There is no progress in the equitable space on the Western Wall

After a meeting with cabinet chief Shlomo Shalom, leaders of Israel’s reform and conservative movement said they were disappointed with the almost complete lack of progress following the prime minister’s promise to improve the West Wall’s egalitarian prayer space.

“In a way, not only was there no step forward, we even went backwards. This is very frustrating, “said Izhar Hess, a former leader of the Masurti movement and current vice-president of the World Zionist Organization (WSO).

Leaders of Israel’s reformist and conservative movement and Women of the Wall, an organization campaigning for greater gender equality in the Western Wall, attended the meeting.

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“The government has not been able to deliver what we had hoped for, even with the difficulties of the alliance. It’s a waste of time, very frustrating, “said Hess The Times of Israel After the meeting.

“We are very disappointed that nothing has been done,” said Anna Kislansky, director of Israel’s Jewish Reform and Progressive Movement.

Kislansky and Hess’s comments form a 180-degree turn from comments made after a similar meeting at the prime minister’s office earlier this year, which was described as the most positive and warm of all.

At the meeting, Prime Minister Naftali Bennett explained to reformist and conservative leaders – from Israel and the United States – that the West Bank agreement would obviously be frozen in the short term. Bennett, however, agreed to take a number of concrete steps At least Improve the egalitarian prayer space on the south side of the wall, known as the Robinsons Arch.

Bennett decided to fund development – not usually funded by the government, unlike the main Western Wall Plaza – and to strengthen security to prevent ultra-Orthodox militants from attacking sites during egalitarian prayer services as in the past.

Participants in Monday’s meeting with Shlomo said nothing had happened on both issues. According to Kislansky, these promises have been ignored.

“They did nothing but place two umbrellas,” he said.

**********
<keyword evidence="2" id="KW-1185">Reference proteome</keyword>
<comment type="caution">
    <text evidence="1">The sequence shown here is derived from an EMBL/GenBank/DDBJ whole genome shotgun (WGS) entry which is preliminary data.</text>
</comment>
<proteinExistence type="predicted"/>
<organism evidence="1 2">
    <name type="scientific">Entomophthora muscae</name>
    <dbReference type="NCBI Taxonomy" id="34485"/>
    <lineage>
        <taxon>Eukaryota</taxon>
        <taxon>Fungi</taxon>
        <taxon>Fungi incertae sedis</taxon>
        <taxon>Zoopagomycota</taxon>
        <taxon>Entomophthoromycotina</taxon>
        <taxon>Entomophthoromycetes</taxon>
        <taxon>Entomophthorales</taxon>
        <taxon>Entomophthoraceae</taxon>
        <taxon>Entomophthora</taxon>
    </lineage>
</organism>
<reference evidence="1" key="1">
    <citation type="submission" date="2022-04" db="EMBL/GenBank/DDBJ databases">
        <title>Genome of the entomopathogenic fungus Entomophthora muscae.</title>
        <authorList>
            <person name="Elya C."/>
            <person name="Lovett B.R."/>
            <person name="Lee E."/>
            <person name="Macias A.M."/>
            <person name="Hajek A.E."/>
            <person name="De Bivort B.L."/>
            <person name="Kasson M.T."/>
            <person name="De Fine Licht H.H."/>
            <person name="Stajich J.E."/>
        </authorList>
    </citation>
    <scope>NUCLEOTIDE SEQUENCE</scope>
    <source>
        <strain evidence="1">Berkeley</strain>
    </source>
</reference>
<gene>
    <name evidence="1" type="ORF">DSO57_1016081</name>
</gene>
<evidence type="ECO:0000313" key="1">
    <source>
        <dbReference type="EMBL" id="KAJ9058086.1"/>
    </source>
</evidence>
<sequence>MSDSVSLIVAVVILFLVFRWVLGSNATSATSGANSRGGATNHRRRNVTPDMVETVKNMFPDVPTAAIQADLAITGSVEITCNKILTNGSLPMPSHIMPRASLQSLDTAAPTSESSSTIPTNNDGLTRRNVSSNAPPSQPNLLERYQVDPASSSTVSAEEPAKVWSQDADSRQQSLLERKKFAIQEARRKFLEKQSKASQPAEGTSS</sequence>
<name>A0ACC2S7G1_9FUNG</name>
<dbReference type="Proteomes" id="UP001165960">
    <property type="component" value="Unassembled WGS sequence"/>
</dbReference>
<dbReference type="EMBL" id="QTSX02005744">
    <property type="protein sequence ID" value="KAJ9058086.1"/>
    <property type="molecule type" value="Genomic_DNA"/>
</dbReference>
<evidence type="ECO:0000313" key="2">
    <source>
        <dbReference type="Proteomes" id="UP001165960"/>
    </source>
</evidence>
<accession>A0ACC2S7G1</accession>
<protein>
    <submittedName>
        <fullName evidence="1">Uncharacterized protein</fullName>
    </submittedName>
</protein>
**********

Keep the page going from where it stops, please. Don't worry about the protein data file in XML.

“They are not even able to keep the ultra-Orthodox extremists away from our place and prevent us from praying in the southern part of the western wall. They come in, see that we are praying, set up mehitjots without asking us and have separate prayer services, ”Kislansky explained, using the Hebrew word to distinguish men from men in the Orthodox synagogue.

Hess acknowledged that government instability and the problems he was currently facing were hindering the implementation of the agreement, which would provide funding for the non-Orthodox representation of Judaism on the Western Wall Management Board and for Robinson’s Arch Prayer.

“It simply came to our notice then. But he can do other important things, “he added. For example, the government could repair the verandas by creating an egalitarian prayer space and allow the re-opening of the side of the Western Wall.

Prayers at the Western Wall Pluralist Prayer Pavilion, July 17, 2014. (Gerson Ellison / Flash 90)

“For three years, we have not been able to touch the Western Wall [depuis l’espace de prière égalitaire]. There is no access to the west wall from this place because the porch is blocked. There is talk of an ‘egalitarian Western Wall’, but no wall! “She is OK.

Hess added that despite the “frustration and disappointment”, he did not hold a grudge against the chief of staff.

“They give us explanations and show that they have done something specific. They are good people. Everyone was good-natured, polite, “he concluded.

Kislansky spoke of the return of visitors and tourists to Israel – including non-Orthodox Jews – in a country that has reopened its borders after a two-year embargo due to the epidemic.

“Tourism and bar and bat mitzvah events [à l’espace de prière égalitaire] It has started again, ”he said.

Although he no longer formally leads Israel’s conservative movement, Hess is deeply involved and warns that “dragging the government’s feet” on the West Wall will have a negative impact on Israel’s relations with expatriates.

“It simply came to our notice then. If such a government does not know how to resolve the rift between Israel and the expatriates, what government will? It’s a difficult conclusion, and that’s why our frustration is so strong, “Hess concluded.

The Prime Minister’s Office declined to comment on the meeting.

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